Tuesday, May 30, 2023

At least 216 people died as Cyclone Freddy passed through Malawi and Mozambique

Roderic Diaz m.

Local police reported that 199 people were killed in the Malawi region, and many more were missing or injured. Mozambique authorities have reported that 18 people have died in the country since Saturday.

In Malawi, five members of the same family were killed in Ndirande town in Blantyre after destructive winds and heavy rains brought down Freddy’s house, according to a police report. A three-year-old girl who was “encased in cement” is also counted among the victims and her parents are missing, according to authorities.

“We suspect that this number will increase as they try to make a national report to the south-west, south-east and east police officials who are covering the affected,” said Malawi Police spokesperson Peter Kalaya.

The cyclone hit Mozambique and Malawi over the weekend and on Monday. The second cycle, which has broken records of destruction in southern Africa since the end of February, has fallen on the African continent. He also struck the states of Madagascar and Reunion while crossing the ocean.

Freddy has intensified a record number of times and recorded the highest Cyclone Energy (ACE), which is a measure of a cyclone’s energy released over time. Freddy has recorded more energy in his lifetime than in his entire time in a typical US storm.

A cycle formed near Australia in early February and crossed the southern Indian Ocean. It is said to be the longest tropical cyclone ever recorded. The UN weather agency convened a panel of experts to determine if the 31-day record set by Hurricane John in 1994.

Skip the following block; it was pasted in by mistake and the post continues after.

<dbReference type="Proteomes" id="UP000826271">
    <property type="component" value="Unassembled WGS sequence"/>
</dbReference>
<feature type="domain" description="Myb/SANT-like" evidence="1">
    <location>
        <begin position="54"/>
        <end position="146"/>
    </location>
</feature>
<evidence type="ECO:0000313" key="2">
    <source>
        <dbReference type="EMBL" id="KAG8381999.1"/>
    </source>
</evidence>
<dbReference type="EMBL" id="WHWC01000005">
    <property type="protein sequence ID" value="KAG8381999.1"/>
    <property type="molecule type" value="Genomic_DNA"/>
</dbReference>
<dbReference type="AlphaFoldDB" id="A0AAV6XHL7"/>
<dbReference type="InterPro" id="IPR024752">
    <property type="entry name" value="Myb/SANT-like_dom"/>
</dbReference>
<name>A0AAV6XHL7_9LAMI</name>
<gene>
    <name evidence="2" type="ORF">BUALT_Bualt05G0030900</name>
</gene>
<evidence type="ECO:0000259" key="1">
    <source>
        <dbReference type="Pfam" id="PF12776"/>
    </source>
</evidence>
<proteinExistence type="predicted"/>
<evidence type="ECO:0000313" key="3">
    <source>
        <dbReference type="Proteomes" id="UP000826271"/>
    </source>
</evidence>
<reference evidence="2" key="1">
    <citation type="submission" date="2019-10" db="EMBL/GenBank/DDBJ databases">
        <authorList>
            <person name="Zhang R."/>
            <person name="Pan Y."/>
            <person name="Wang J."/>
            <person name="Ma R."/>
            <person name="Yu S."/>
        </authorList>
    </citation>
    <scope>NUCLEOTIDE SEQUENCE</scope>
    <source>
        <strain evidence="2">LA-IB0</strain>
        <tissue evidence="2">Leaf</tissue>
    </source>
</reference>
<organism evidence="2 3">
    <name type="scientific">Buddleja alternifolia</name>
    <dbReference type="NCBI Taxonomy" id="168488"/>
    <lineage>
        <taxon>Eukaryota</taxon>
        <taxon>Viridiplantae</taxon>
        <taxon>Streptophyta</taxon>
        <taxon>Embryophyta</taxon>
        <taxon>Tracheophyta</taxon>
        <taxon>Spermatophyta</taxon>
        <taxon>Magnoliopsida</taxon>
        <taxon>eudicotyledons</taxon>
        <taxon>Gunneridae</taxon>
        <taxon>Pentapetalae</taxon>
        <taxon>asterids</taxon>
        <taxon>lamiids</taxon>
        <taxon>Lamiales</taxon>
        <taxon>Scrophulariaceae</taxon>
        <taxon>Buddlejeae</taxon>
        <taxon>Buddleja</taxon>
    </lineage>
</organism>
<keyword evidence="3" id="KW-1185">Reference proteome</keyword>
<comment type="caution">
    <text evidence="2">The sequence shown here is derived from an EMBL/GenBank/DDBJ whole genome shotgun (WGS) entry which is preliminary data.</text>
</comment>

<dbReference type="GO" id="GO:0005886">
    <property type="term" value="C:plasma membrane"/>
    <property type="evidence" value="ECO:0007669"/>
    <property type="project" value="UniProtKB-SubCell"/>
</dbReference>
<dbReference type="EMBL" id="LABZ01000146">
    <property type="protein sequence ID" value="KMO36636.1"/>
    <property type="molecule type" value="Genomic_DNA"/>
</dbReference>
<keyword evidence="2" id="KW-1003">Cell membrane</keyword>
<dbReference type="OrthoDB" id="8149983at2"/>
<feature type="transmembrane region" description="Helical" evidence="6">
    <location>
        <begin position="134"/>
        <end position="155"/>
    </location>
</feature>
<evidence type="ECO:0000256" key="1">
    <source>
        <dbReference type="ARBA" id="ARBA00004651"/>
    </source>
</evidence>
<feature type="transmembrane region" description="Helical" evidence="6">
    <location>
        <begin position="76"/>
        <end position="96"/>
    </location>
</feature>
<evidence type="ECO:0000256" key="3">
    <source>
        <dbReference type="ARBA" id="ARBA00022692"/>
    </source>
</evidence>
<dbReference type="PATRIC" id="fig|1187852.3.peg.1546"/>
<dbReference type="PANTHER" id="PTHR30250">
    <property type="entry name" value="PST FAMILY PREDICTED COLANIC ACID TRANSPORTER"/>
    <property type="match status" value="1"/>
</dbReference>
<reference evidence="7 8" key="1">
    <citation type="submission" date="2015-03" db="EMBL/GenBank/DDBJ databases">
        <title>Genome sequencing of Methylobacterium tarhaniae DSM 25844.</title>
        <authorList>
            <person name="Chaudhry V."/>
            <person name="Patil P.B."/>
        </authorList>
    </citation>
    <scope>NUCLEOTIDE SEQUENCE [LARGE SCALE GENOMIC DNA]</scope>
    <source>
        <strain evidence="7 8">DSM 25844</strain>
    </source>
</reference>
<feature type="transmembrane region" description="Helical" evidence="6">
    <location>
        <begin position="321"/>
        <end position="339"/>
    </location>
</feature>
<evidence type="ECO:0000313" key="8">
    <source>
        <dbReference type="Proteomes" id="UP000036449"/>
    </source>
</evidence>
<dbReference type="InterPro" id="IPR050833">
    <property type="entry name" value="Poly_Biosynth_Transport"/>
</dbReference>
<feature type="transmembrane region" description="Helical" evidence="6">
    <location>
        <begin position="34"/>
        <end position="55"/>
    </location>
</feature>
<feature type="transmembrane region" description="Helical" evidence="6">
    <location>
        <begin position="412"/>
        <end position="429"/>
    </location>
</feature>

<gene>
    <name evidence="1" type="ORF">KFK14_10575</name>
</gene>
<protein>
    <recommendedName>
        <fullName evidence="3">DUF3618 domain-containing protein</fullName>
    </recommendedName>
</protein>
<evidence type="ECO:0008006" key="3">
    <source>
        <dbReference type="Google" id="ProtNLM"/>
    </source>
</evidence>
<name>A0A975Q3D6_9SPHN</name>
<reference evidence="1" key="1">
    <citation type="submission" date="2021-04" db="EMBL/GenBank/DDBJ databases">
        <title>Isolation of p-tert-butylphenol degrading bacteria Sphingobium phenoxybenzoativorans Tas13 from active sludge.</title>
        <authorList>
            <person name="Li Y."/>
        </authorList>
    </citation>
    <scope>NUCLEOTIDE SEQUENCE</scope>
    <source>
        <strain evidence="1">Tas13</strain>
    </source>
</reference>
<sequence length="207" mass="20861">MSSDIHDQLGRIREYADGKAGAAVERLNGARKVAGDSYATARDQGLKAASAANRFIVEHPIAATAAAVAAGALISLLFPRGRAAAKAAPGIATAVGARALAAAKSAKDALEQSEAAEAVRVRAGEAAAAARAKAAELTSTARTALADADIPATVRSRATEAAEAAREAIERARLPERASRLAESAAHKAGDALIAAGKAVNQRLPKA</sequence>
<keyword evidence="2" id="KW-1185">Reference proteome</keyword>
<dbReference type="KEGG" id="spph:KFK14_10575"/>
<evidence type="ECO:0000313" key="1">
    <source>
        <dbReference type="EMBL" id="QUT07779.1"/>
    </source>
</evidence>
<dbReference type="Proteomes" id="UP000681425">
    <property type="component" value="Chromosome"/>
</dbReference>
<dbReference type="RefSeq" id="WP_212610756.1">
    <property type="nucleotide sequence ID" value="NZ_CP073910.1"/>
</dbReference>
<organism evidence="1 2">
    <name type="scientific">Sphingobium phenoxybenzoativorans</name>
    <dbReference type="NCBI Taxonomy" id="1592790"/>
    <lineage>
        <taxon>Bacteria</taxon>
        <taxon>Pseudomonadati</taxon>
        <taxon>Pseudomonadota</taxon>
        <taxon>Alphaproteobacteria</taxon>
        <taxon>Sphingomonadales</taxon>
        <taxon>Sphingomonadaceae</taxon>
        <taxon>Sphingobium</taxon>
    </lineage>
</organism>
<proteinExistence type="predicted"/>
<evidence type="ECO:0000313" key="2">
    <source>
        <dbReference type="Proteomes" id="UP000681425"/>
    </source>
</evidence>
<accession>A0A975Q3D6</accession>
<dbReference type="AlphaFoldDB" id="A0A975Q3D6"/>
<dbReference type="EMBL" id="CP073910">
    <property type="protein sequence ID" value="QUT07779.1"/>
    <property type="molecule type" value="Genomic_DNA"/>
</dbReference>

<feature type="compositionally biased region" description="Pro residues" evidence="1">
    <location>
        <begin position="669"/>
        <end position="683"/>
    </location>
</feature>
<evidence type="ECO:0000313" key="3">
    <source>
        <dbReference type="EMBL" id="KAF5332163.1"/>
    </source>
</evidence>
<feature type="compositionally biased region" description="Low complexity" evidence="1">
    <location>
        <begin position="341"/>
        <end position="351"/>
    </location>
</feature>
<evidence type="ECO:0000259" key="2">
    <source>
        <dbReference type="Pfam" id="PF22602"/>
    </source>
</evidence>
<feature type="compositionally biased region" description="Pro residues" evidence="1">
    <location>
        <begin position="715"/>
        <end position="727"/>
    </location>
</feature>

Freddy made landfall on Saturday at the Mozambique port of Quelimane, where there are reports of damage to houses and fields, although the extent of the destruction is still unclear. Telecommunications and other essential infrastructure remain cut off throughout much of Zambezia province, hampering relief efforts and other humanitarian efforts.

The French meteorological agency Meteo-Franco, a tropical cyclone watchdog based in Reunion, warned on Monday that “the rains will continue to be very heavy for the next 48 hours” as Freddy advances at full speed. The central provinces of Mozambique and Malawi are known and especially vulnerable to “mountain flooding and landslides” by storm watchers.

Much of the damage in Malawi has been caused by houses built in areas prohibited by law, such as those in the mountains or near rivers, where landslides, floods and river overflows occur. The cyclone forced the Malawian government to suspend operations in 10 districts in the southern region “as a precautionary measure”.

Nation World News Desk
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